A rally against the police state is planned for Dec. 6, 4:30 p.m., at One Police Plaza in downtown New York City. A statement by the December 12th Movement, organizers of the event, reads, “The issues on the agenda include the police profiling of Black youth; NYPD/
Homeland Security occupation of the Black community; police aggression, harassment and overkill, as well as President Bush’s assault on Habeas Corpus; the erosion of civil rights; and Iraq war for oil.”

Atlanta cops kill 92-year-old woman

Police brutality of course is not unique to New York City. In Atlanta, 92-year-old Kathryn Johnston was killed Nov. 21 when an Atlanta drug squad executed a “no-knock” search warrant at her home.

Johnston’s neighborhood is close to an area known for drug trafficking and crime. According to her family, she was very concerned about being victimized and so had bars on her windows and doors and a permit for a pistol.

When Atlanta police pried the bars off the front door and broke it down, Johnston fired her rusty gun in self-defense, wounding three of the cops. They responded with a barrage of bullets.

Initially, the police claimed an undercover agent had purchased drugs at her home. Then the story changed: an informant had purchased crack cocaine with city-supplied funds at the address.

This informant allegedly told police that there were surveillance cameras at the house—an element which increased the likelihood of a “no-knock” warrant being granted. On Nov. 21 around 6 p.m., a Fulton County magistrate issued that warrant, based on an affidavit with these details submitted by narcotics investigator Jason R. Smith.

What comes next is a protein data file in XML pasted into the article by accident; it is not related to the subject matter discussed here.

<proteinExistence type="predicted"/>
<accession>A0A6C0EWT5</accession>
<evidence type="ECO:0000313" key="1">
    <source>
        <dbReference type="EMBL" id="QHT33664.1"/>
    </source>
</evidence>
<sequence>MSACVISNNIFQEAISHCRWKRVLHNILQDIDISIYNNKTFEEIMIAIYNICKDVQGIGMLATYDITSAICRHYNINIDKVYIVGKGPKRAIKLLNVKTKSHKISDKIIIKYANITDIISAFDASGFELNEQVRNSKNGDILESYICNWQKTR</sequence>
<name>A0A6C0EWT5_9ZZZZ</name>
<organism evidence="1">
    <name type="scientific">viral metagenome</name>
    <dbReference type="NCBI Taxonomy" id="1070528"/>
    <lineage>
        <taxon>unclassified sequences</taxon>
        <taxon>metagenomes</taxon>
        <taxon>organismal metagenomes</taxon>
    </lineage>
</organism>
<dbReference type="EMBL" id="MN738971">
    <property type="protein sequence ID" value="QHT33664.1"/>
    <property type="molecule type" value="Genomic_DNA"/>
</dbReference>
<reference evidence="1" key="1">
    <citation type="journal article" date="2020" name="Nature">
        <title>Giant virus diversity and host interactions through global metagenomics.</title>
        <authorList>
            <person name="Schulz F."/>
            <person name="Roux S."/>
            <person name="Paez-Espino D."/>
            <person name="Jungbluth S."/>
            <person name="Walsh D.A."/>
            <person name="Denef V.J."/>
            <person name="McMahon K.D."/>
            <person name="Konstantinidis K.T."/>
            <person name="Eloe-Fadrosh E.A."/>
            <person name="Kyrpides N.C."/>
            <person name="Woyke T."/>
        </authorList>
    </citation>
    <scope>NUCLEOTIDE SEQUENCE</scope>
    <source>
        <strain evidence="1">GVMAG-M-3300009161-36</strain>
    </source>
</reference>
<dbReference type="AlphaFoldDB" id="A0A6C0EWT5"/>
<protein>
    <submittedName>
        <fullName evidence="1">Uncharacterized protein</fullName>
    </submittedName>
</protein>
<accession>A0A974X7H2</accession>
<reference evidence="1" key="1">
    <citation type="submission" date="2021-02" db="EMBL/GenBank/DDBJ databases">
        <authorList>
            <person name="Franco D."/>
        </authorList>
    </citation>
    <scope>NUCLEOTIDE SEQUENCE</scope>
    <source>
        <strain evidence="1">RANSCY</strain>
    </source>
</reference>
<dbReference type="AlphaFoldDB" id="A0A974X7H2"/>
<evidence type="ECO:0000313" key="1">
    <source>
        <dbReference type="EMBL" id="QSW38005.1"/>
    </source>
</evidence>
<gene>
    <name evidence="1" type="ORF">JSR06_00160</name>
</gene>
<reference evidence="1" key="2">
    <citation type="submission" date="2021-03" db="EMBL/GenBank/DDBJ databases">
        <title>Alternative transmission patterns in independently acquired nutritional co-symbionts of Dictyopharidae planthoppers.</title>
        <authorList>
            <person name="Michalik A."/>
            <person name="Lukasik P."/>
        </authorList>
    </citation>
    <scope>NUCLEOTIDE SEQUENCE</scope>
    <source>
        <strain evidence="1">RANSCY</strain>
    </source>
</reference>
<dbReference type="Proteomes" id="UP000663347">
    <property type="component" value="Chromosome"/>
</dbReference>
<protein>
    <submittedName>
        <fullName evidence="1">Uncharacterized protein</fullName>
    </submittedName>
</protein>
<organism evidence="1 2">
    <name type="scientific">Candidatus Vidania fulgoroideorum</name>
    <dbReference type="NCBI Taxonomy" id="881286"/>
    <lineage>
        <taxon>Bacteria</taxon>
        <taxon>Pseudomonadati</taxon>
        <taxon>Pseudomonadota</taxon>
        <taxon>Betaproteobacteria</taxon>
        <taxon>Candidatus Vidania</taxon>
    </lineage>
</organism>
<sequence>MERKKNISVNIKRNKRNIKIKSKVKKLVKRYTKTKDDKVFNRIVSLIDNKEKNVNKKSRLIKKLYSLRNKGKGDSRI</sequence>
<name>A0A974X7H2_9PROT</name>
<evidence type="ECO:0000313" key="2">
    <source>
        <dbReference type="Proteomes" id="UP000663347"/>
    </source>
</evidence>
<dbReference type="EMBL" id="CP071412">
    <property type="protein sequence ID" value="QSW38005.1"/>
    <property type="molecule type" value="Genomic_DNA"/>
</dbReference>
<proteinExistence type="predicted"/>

Barely more than an hour later, Atlanta police smashed through the front door of Johnston’s home.

Outraged neighbors and family insist that she lived alone. No one recognizes the description of the drug suspect, “Sam,” named in the warrant.

Johnston’s long-time neighbor Curtis Mitchell said, “I think that’s just something they made up.” Her niece, Sarah C. Dozier, agreed, saying, “As far as I am concerned, they shot her down like a dog.”

That suspicion was verified six days after Johnston’s death, when the informant publicly stated that he provided no such information to the police. He says that shortly after the shooting occurred, police called him, telling him to back up their story. According to the Atlanta Journal-Constitution, he has told internal affairs investigators and local media that the police fabricated the whole thing and told him to lie about his role in it. (Nov. 28)

Johnston’s killing came on the same day that the district attorney in adjacent DeKalb County announced that she will ask a grand jury to review a string of deadly police shootings there to determine whether criminal charges should be filed. Organized pressure forced this move by local officials, though it is only a modest response to community demands for police accountability and civilian review.

Since January 2006, DeKalb police have shot and killed 12 people and
admit that several officers violated standard procedures. A 13th person died in custody after being hit with a baton and pepper-sprayed. Just days before the DA’s announcement, a 34-year-old woman was fatally shot by a police officer who said she came at him with a knife. Others at the scene said that she was scared and running away.

Congressperson Cynthia McKinney made a formal request on Nov. 25 for an immediate Department of Justice investigation into “a developing national pattern of police misconduct and abuse.”